Over the last half-century, local residents in South San Francisco have lost their historic connection to the water. Parts of the community suffer from flooding and have limited access to a shoreline blocked by industry. And, like the entire Bay Area, San Mateo County is at risk from sea level rise and seismic events.

This makes San Mateo County the perfect testing ground for solutions that could unlock potential for shoreline communities around the entire Bay Area.


The wetland collector area, the Eco Water Park and SSF WQCP at the mouth of a restored Colma Creek.

We are reconnecting South City to the Bay. This community used to walk the length of the creek and swim in the bay, and our proposals aims to make that possible again to engage them in the longer term discussion of protecting the shoreline and adjacent airport against sea-level rise. We know that creating more green space and amenity will also help to reduce flooding and build resiliency along this corridor.
— Richard Mullane, HASSELL Principal
I’ve often looked upon the Colma Creek watershed from the ridge of San Bruno Mountain, hopeful that one day the creek in the city would be freed from its restrictive, concrete channel and undergo a community-based transformation into an engaging, ecologically healthy waterway and valued public space. I am deeply excited by the proposal to restore native flora and fauna to the creek environment, as I work extensively on habitat restoration projects on San Bruno Mountain and manage the Mission Blue Nursery. I’ve personally seen local community members, including many high school students from South San Francisco, connect with the inspiring ideas that the HASSELL+ team has invited us to imagine and strive towards through the Resilient by Design | Bay Area Challenge.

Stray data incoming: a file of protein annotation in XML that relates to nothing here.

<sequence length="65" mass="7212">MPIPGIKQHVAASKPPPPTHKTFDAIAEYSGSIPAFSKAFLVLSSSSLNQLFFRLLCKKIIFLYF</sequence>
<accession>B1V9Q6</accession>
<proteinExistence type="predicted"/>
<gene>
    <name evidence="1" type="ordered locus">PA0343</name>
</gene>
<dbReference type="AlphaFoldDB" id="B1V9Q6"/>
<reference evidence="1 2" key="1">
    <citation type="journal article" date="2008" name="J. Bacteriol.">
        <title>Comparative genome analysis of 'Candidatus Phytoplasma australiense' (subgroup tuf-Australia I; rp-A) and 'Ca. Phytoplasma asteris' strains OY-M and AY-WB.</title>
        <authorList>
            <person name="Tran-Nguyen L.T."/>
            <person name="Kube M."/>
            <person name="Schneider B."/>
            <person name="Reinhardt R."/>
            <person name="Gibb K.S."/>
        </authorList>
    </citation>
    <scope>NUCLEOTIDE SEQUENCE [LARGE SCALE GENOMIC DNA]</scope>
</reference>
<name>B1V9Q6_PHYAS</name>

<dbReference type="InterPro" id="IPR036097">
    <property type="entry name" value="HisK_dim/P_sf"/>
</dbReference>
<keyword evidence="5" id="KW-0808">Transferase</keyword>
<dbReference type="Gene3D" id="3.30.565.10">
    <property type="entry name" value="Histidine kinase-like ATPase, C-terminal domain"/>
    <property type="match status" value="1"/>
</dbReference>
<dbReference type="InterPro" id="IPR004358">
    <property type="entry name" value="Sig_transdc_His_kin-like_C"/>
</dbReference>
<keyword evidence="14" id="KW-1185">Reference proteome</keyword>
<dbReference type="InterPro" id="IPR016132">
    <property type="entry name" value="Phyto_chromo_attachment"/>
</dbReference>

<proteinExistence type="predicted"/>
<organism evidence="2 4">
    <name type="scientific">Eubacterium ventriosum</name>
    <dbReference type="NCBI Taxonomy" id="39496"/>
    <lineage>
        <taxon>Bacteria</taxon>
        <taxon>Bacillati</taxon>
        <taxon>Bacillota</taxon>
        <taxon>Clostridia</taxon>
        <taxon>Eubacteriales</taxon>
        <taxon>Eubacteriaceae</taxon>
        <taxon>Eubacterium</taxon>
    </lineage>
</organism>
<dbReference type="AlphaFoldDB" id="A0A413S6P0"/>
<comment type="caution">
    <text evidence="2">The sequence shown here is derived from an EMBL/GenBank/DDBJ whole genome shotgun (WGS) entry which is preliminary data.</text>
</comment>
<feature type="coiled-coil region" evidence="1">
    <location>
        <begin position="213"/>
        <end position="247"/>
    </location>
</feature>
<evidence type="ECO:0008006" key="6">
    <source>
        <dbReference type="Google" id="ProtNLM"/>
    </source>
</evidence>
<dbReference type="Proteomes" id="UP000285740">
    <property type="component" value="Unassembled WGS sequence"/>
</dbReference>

— Ariel Cherbowsky Corkidi, Programs Director, San Bruno Mountain Watch
Addressing the challenge of sea level rise in San Mateo County will require bold and innovative community-based solutions. The expertise brought by the HASSELL+ team will be an invaluable resource as we strive to create resilience and integrate our communities with a rapidly changing San Francisco Bay.
— Supervisor Dave Pine, President, San Mateo County Board of Supervisors


The design team will continue to work with the local community to make this vision of resilience a reality in South San Francisco and San Mateo County.

Resilient South City aims to align with local schools on higher ground to collect/treat/reuse water, create safe routes for walking/biking to school, open-up schoolyards for more community recreation, and to become better equipped as community shelter points in times of disaster.

These beacons of resilience, learning and community will be connected to the Colma Creek Corridor via slow movement streets for water & cycling, creating a local network of resilience for South City and surrounding neighborhoods.


Reflections from the Bay Area Challenge

The HASSELL+ team understands water. We understand designing for water, living with water and the immense social potential that waterfront places offer communities when they are connected to them. HASSELL, originating from Australia, as well as Deltares + Goudappel, originating from the Netherlands, are drawn to RbD through an acute understanding of the social, cultural, economic and ecological potential that research-led design can unlock for waterfront communities.

In partnership with our local experts: Lotus Water, Civic Edge, HATCH, Brown & Caldwell, Idyllist, and Page & Turnbull, we bring to this challenge a wealth of experience. Experience in researching, listening and engaging with communities, and designing, prototyping and delivering integrated solutions.